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BLOGPrivate or Public?

by Randall CraigFiled in: Blog, Make It Happen Tipsheet, Social Media, TrustTagged as: ,

So many of the changes from Facebook highlight an important risk in Social Media: there is very little privacy, and there will be even less in the future. Facebook has long coveted connecting outward to the rest of the internet, and with their Open Graph initiative, they have provided the hooks and programming interfaces to allow other sites to use your information, in ways you could not possibly dream of.

In fact, over half of the web’s sites have implemented Facebook’s social media plug-ins of one form or another. And when these sites get your information, they (and often the plug-ins’ authors) can now keep it, indefinitely. And so can Facebook.  Furthermore, more of your Facebook information is now designated as public – and “public” itself means not just on Facebook, but also on any site that you frequent that uses Facebook’s social media plug-ins.

Why this matters: Your personal brand, in many ways, is defined by what is in your social media profiles, along with the aggregate of your comments, photos, and other social content. You may not realize – since it might be long ago – what actually is there, and who can use the information, and for what purpose.

At the most benign level, your friends may get a chuckle from your content. A bit further along, your social media profile might be used by recruiters to source you for a job… or to disqualify you from one. At the extreme, consider this: might insurance companies use this content to determine your risk level, and your insurance rates? Might landlords use this to disqualify you from renting? Or banks from giving you a loan? (If this sounds far-fetched, consider that the insurance industry already uses your personal credit scores to determine your insurance rates.) Since you can’t see who has seen your profile (or photos, or posts, etc), you have no idea who is looking, what their objectives are, or how they are going to use the information.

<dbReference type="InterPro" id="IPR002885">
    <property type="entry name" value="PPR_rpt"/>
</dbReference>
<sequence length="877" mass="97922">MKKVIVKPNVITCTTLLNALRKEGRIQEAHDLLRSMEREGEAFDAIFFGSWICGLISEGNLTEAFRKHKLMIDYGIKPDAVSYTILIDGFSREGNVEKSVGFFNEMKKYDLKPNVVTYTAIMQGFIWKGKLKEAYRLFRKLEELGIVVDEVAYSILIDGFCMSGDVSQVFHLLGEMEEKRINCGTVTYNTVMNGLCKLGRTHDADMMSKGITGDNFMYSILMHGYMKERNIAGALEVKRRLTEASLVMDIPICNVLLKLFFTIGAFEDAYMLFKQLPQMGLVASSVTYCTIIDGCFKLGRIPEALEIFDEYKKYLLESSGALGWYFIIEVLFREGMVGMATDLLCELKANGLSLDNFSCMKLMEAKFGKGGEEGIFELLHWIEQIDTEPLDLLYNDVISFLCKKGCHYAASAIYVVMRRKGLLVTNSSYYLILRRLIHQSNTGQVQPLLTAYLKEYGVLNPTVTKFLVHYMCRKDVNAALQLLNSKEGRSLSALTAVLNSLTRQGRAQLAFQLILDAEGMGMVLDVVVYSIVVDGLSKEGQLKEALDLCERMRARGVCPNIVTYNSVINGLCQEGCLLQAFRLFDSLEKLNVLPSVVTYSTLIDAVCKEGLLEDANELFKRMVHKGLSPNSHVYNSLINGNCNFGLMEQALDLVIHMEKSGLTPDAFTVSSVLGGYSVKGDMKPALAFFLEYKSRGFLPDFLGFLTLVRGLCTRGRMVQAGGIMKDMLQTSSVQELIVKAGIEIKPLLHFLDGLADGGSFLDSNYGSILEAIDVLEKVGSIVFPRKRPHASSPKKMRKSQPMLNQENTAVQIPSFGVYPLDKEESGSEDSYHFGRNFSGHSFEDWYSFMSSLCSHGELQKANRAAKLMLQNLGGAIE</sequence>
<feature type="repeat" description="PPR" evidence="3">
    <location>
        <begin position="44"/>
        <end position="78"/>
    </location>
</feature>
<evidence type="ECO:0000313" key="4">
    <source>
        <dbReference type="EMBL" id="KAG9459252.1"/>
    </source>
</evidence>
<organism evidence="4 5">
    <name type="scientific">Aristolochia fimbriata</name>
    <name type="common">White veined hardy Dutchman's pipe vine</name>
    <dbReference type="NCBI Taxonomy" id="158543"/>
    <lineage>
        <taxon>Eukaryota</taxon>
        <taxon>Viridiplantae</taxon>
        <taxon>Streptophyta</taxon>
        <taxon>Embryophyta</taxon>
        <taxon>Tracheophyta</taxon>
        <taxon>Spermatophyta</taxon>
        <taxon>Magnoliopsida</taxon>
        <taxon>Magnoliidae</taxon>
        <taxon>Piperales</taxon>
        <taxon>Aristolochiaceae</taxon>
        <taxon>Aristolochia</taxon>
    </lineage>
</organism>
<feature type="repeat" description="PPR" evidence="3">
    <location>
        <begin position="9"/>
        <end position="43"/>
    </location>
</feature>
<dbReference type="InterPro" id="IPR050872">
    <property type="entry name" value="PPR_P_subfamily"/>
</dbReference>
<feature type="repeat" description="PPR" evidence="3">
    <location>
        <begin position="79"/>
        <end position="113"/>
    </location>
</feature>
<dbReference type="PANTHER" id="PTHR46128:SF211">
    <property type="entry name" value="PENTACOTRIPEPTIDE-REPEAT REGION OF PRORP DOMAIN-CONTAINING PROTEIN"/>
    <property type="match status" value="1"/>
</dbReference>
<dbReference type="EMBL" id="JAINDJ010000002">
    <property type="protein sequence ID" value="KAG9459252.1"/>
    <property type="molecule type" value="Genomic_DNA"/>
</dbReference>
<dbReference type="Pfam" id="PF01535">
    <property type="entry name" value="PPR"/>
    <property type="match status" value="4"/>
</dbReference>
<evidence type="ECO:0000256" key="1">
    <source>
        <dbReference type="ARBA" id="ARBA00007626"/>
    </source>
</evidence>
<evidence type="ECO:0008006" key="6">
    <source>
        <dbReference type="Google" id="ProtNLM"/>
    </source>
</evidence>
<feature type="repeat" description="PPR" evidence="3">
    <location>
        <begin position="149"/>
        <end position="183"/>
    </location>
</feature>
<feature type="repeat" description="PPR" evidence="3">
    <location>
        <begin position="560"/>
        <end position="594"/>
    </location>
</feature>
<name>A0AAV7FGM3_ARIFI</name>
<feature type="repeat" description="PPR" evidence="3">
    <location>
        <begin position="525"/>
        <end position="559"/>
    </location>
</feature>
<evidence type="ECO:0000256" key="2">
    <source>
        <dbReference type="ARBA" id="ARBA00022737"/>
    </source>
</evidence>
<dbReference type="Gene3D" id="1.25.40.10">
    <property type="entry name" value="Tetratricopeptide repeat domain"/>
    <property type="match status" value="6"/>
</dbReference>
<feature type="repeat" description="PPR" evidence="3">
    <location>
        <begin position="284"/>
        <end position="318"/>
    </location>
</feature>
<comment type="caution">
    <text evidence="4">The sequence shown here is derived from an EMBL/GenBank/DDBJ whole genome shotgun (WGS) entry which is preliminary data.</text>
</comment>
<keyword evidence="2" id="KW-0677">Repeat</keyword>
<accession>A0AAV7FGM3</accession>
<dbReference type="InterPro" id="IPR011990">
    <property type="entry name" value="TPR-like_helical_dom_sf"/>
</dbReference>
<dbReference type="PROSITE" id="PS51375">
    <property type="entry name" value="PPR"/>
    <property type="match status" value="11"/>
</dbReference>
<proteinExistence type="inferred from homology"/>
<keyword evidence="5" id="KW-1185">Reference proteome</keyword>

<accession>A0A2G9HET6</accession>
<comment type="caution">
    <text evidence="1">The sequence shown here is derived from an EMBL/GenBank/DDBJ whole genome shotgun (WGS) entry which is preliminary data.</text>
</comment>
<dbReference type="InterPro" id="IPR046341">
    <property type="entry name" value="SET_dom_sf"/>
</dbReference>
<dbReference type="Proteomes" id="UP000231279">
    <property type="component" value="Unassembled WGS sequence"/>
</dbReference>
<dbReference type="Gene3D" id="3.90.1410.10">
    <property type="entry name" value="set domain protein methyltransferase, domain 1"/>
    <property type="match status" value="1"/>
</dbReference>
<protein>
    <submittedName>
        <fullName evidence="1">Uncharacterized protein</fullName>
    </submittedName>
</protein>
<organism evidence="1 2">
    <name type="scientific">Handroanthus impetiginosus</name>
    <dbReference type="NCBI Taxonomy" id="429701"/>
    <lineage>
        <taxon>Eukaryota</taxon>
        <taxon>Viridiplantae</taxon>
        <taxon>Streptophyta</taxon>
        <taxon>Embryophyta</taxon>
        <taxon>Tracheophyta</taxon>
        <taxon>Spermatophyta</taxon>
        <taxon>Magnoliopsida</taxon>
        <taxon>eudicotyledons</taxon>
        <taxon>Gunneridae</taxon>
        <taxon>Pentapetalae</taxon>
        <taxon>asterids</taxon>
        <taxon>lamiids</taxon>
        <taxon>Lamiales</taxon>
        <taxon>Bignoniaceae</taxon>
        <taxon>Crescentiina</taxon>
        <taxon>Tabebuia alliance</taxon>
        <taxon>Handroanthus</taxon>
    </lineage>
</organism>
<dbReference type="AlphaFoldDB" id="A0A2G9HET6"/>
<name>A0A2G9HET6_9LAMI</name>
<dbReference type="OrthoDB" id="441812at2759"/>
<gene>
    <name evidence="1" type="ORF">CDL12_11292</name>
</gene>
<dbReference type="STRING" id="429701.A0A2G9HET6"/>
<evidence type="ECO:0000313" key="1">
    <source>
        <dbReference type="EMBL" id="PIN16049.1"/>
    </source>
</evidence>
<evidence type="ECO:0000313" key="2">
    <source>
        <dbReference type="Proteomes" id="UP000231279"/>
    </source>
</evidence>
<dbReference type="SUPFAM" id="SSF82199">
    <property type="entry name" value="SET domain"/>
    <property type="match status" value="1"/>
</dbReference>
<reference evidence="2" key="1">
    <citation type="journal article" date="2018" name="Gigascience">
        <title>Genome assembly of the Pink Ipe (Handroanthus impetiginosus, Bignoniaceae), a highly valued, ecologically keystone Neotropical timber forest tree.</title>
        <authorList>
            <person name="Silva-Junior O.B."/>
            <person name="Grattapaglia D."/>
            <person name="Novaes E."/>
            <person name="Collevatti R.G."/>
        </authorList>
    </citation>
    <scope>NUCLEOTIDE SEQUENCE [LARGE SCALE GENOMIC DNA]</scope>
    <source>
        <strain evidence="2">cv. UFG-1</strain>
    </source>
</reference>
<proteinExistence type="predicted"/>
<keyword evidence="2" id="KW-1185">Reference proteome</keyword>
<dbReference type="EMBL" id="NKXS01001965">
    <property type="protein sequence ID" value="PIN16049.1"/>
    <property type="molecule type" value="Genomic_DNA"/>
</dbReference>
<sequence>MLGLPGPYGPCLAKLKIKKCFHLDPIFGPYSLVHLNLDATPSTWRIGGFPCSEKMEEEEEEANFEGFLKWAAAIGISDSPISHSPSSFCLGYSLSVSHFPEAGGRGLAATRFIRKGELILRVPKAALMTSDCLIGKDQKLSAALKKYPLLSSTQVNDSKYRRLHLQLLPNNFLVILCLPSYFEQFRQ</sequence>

While there are “privacy” controls on most social media sites, they are too complicated for the majority of people to understand, let alone use. And since many social media sites constantly change their terms of use, technology, and user interface relatively frequently, the privacy controls also get changed frequently to match.

Even worse, the tech advertising platforms – Facebook and Google, but also others – marry your data with external data to make an even more invasive profile of you.

This week’s action plan: Privacy is our personal responsibility if we want to enjoy the benefits of free social media web sites. This week, protect yourself: lock down your profiles so that nobody but your closest friends can see anything that is “personal”. And consider removing anything not completely necessary. Finally, cleanse the public part of your social media profiles of anything that doesn’t show you as a “professional”. Social media is one of society’s greatest boons, but if you are going to use it, protect your privacy first.

Even more:  Download all of your data, to see what the tech platforms know about you, beyond what is on the public sites.  And use Facebook’s complicated “Off-Facebook Activity Tool” to limit what is shared beyond the platform.

Bottom line: If you’re not paying for the use of the product with dollars, you will be paying with your data.

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